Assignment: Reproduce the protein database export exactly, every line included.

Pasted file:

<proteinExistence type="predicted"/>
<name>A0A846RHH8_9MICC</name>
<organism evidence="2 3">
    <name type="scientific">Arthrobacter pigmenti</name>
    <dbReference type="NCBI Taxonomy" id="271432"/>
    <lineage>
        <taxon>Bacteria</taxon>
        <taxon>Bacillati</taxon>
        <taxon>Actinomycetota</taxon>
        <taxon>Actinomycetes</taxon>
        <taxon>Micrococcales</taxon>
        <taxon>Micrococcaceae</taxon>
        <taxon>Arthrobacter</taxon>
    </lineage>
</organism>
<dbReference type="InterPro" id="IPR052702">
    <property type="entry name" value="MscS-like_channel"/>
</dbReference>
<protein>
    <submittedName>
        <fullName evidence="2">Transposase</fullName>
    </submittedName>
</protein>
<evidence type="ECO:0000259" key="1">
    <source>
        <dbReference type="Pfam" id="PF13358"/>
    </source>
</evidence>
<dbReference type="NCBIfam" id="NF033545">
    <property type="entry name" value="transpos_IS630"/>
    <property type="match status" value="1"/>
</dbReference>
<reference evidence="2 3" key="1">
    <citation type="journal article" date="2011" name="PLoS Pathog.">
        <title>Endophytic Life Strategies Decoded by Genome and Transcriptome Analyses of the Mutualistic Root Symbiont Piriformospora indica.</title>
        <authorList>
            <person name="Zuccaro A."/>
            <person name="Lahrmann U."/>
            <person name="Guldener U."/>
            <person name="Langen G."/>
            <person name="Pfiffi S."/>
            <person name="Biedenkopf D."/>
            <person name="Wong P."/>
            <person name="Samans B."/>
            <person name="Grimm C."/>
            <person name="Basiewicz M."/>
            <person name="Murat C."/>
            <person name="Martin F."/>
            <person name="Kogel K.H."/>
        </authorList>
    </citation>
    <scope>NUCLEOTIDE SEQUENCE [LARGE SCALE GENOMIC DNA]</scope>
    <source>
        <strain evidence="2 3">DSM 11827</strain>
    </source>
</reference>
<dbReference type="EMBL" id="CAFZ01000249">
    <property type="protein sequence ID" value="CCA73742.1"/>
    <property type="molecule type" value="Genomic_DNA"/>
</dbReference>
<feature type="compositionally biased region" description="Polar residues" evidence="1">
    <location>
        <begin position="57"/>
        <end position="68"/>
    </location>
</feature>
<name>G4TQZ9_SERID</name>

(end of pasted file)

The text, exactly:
<proteinExistence type="predicted"/>
<name>A0A846RHH8_9MICC</name>
<organism evidence="2 3">
    <name type="scientific">Arthrobacter pigmenti</name>
    <dbReference type="NCBI Taxonomy" id="271432"/>
    <lineage>
        <taxon>Bacteria</taxon>
        <taxon>Bacillati</taxon>
        <taxon>Actinomycetota</taxon>
        <taxon>Actinomycetes</taxon>
        <taxon>Micrococcales</taxon>
        <taxon>Micrococcaceae</taxon>
        <taxon>Arthrobacter</taxon>
    </lineage>
</organism>
<dbReference type="InterPro" id="IPR052702">
    <property type="entry name" value="MscS-like_channel"/>
</dbReference>
<protein>
    <submittedName>
        <fullName evidence="2">Transposase</fullName>
    </submittedName>
</protein>
<evidence type="ECO:0000259" key="1">
    <source>
        <dbReference type="Pfam" id="PF13358"/>
    </source>
</evidence>
<dbReference type="NCBIfam" id="NF033545">
    <property type="entry name" value="transpos_IS630"/>
    <property type="match status" value="1"/>
</dbReference>
<reference evidence="2 3" key="1">
    <citation type="journal article" date="2011" name="PLoS Pathog.">
        <title>Endophytic Life Strategies Decoded by Genome and Transcriptome Analyses of the Mutualistic Root Symbiont Piriformospora indica.</title>
        <authorList>
            <person name="Zuccaro A."/>
            <person name="Lahrmann U."/>
            <person name="Guldener U."/>
            <person name="Langen G."/>
            <person name="Pfiffi S."/>
            <person name="Biedenkopf D."/>
            <person name="Wong P."/>
            <person name="Samans B."/>
            <person name="Grimm C."/>
            <person name="Basiewicz M."/>
            <person name="Murat C."/>
            <person name="Martin F."/>
            <person name="Kogel K.H."/>
        </authorList>
    </citation>
    <scope>NUCLEOTIDE SEQUENCE [LARGE SCALE GENOMIC DNA]</scope>
    <source>
        <strain evidence="2 3">DSM 11827</strain>
    </source>
</reference>
<dbReference type="EMBL" id="CAFZ01000249">
    <property type="protein sequence ID" value="CCA73742.1"/>
    <property type="molecule type" value="Genomic_DNA"/>
</dbReference>
<feature type="compositionally biased region" description="Polar residues" evidence="1">
    <location>
        <begin position="57"/>
        <end position="68"/>
    </location>
</feature>
<name>G4TQZ9_SERID</name>